HIV continues to infect human populations worldwide, emphasizing the need for epidemiological tools that can accurately describe transmission patterns. Thus, the methods we will develop will have specific impact on HIV vaccines;evolution;epidemiological parameters: spread of infection in different groups;intervention;and more generally on the fundamental science of infectious diseases. The overall goal is to understand the relationship between virus evolution and its epidemiological history, and to create epidemiological tools that can make reliable contact tracings and assess changes in epidemic dynamics. We have recently shown that the epidemic rate is inversely correlated to the virus evolutionary rate on the population level. Thus, the specific hypothesis behind the proposed research is that there is a relationship between the speed at which an epidemic moves through a human population and the rate at which the virus evolves in that population. We have observed that there are discrepancies between transmission histories and viral phylogenies, and because the inferences of epidemics are based on phylogenetics, it becomes important to understand the limitations in such inferences. Based on this the specific aims of this proposal are to: 1. Create a model that accurately describes the connection between transmission history and viral phylogeny. Preliminary results suggest that there are """"""""hidden lineages"""""""" in viral phylogenies that are involved in transmission events, potentially misleading reconstruction of transmission events. We will especially investigate the effects of the effective population size in the donor, the bottleneck at transmission, and incomplete lineage sorting during transmission and sampling.
We aim to estimate meaningful confidence levels on reconstructed person-to-person transmissions enabling us to explore alternative hypotheses in a statistical framework specifically designed for epidemiological tracking. 2. Identify the mechanism that correlates epidemic rate and virus evolutionary rate. We will decipher the connection between epidemic rate and viral evolutionary rate. Currently, we have four alternative explanations that may cause the observed correlation between epidemic and evolutionary rate (host immune selection, viral generation time effects, selection during transmission, and recombination effects). We will use different gene sequence data, codon positions as well as amino acid signatures to discriminate between these hypothetical explanations. We will use large datasets to develop epidemiological models that include these four hypothetical explanations to investigate their effects on the population level, and also model social networks and epidemic and phylogeographic dynamics.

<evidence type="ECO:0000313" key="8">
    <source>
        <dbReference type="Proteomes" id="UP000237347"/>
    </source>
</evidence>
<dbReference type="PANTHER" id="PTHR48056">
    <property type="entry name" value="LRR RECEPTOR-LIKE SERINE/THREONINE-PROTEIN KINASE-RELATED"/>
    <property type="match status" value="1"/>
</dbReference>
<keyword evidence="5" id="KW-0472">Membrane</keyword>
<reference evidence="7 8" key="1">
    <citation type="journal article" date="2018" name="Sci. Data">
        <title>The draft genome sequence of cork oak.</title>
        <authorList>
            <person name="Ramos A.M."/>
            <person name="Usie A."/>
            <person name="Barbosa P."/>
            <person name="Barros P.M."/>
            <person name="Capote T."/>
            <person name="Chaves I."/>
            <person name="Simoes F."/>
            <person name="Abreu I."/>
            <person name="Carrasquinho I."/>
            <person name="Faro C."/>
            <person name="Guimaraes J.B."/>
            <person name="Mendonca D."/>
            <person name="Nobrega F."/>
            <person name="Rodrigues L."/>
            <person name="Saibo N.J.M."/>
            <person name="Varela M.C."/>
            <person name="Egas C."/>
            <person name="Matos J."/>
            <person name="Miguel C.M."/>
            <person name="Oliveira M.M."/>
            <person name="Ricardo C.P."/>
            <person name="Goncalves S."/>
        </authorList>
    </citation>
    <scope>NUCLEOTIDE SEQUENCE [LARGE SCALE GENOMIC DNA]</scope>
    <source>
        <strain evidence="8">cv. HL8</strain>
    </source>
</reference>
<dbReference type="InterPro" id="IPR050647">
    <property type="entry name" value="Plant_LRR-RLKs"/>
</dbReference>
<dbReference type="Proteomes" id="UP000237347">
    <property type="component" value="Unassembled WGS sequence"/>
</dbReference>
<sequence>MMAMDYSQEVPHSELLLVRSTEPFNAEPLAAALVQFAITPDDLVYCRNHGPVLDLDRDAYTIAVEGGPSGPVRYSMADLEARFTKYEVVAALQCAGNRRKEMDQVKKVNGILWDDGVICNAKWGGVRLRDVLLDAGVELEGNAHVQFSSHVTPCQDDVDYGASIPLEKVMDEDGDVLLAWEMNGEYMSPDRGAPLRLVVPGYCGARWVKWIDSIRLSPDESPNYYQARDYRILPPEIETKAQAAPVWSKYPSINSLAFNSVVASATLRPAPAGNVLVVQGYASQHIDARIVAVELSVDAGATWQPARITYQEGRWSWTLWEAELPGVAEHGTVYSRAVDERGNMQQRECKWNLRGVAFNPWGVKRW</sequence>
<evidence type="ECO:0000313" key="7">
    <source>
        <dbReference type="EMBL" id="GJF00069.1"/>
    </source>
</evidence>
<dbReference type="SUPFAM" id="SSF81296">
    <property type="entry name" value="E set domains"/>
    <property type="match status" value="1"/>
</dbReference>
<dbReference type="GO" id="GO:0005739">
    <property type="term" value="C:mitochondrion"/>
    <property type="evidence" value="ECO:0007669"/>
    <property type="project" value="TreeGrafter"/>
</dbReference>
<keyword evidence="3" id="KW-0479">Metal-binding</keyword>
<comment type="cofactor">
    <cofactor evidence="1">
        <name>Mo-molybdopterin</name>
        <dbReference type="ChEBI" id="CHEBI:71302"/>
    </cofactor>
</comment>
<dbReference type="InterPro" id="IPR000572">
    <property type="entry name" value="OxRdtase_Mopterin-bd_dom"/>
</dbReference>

Public Health Relevance

The mathematical methods developed in this project aim to give better inferences of the spread of pathogens, here mainly HIV. At the contact tracing level we will estimate meaningful confidence levels on reconstructed person-to-person transmissions enabling us to explore alternative hypotheses in a statistical framework specifically designed for epidemiological tracking. At the epidemic level we will develop methods that can follow and signal when important changes in spread patterns occur, including the origin of the infection.

National Institute of Health (NIH)
National Institute of Allergy and Infectious Diseases (NIAID)
Research Project (R01)
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AIDS Clinical Studies and Epidemiology Study Section (ACE)
Program Officer
Sanders, Brigitte E
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Los Alamos National Lab
Los Alamos
United States
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Song, Hongshuo; Giorgi, Elena E; Ganusov, Vitaly V et al. (2018) Tracking HIV-1 recombination to resolve its contribution to HIV-1 evolution in natural infection. Nat Commun 9:1928
Fun, Axel; Leitner, Thomas; Vandekerckhove, Linos et al. (2018) Impact of the HIV-1 genetic background and HIV-1 population size on the evolution of raltegravir resistance. Retrovirology 15:1
Le Vu, Stéphane; Ratmann, Oliver; Delpech, Valerie et al. (2018) Comparison of cluster-based and source-attribution methods for estimating transmission risk using large HIV sequence databases. Epidemics 23:1-10
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